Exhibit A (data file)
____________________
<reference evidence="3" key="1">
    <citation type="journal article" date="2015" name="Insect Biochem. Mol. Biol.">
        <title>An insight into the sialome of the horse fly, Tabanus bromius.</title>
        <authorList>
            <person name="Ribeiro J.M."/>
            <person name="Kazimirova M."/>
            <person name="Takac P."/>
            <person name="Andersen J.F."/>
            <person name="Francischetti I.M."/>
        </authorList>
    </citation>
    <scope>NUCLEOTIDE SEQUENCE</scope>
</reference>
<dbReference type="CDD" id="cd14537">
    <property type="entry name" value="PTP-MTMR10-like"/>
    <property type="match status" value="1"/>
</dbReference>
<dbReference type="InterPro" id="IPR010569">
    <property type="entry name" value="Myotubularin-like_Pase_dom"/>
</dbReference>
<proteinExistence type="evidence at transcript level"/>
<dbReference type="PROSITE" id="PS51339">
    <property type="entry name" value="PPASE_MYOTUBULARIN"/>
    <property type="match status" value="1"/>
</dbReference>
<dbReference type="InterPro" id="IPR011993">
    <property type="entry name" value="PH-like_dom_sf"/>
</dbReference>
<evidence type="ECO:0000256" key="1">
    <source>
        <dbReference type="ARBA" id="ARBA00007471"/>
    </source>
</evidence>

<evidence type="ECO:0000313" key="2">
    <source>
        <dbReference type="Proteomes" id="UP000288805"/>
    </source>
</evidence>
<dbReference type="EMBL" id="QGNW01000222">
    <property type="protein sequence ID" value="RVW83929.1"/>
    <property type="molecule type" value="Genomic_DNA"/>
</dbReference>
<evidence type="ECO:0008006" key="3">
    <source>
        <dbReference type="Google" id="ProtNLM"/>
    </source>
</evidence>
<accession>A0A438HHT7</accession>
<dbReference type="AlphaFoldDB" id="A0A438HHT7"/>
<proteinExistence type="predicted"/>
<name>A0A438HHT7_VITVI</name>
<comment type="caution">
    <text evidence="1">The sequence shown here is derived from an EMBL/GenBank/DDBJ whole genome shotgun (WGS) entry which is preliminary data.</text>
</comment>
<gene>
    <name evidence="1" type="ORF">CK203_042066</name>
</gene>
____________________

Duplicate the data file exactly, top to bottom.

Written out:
<reference evidence="3" key="1">
    <citation type="journal article" date="2015" name="Insect Biochem. Mol. Biol.">
        <title>An insight into the sialome of the horse fly, Tabanus bromius.</title>
        <authorList>
            <person name="Ribeiro J.M."/>
            <person name="Kazimirova M."/>
            <person name="Takac P."/>
            <person name="Andersen J.F."/>
            <person name="Francischetti I.M."/>
        </authorList>
    </citation>
    <scope>NUCLEOTIDE SEQUENCE</scope>
</reference>
<dbReference type="CDD" id="cd14537">
    <property type="entry name" value="PTP-MTMR10-like"/>
    <property type="match status" value="1"/>
</dbReference>
<dbReference type="InterPro" id="IPR010569">
    <property type="entry name" value="Myotubularin-like_Pase_dom"/>
</dbReference>
<proteinExistence type="evidence at transcript level"/>
<dbReference type="PROSITE" id="PS51339">
    <property type="entry name" value="PPASE_MYOTUBULARIN"/>
    <property type="match status" value="1"/>
</dbReference>
<dbReference type="InterPro" id="IPR011993">
    <property type="entry name" value="PH-like_dom_sf"/>
</dbReference>
<evidence type="ECO:0000256" key="1">
    <source>
        <dbReference type="ARBA" id="ARBA00007471"/>
    </source>
</evidence>

<evidence type="ECO:0000313" key="2">
    <source>
        <dbReference type="Proteomes" id="UP000288805"/>
    </source>
</evidence>
<dbReference type="EMBL" id="QGNW01000222">
    <property type="protein sequence ID" value="RVW83929.1"/>
    <property type="molecule type" value="Genomic_DNA"/>
</dbReference>
<evidence type="ECO:0008006" key="3">
    <source>
        <dbReference type="Google" id="ProtNLM"/>
    </source>
</evidence>
<accession>A0A438HHT7</accession>
<dbReference type="AlphaFoldDB" id="A0A438HHT7"/>
<proteinExistence type="predicted"/>
<name>A0A438HHT7_VITVI</name>
<comment type="caution">
    <text evidence="1">The sequence shown here is derived from an EMBL/GenBank/DDBJ whole genome shotgun (WGS) entry which is preliminary data.</text>
</comment>
<gene>
    <name evidence="1" type="ORF">CK203_042066</name>
</gene>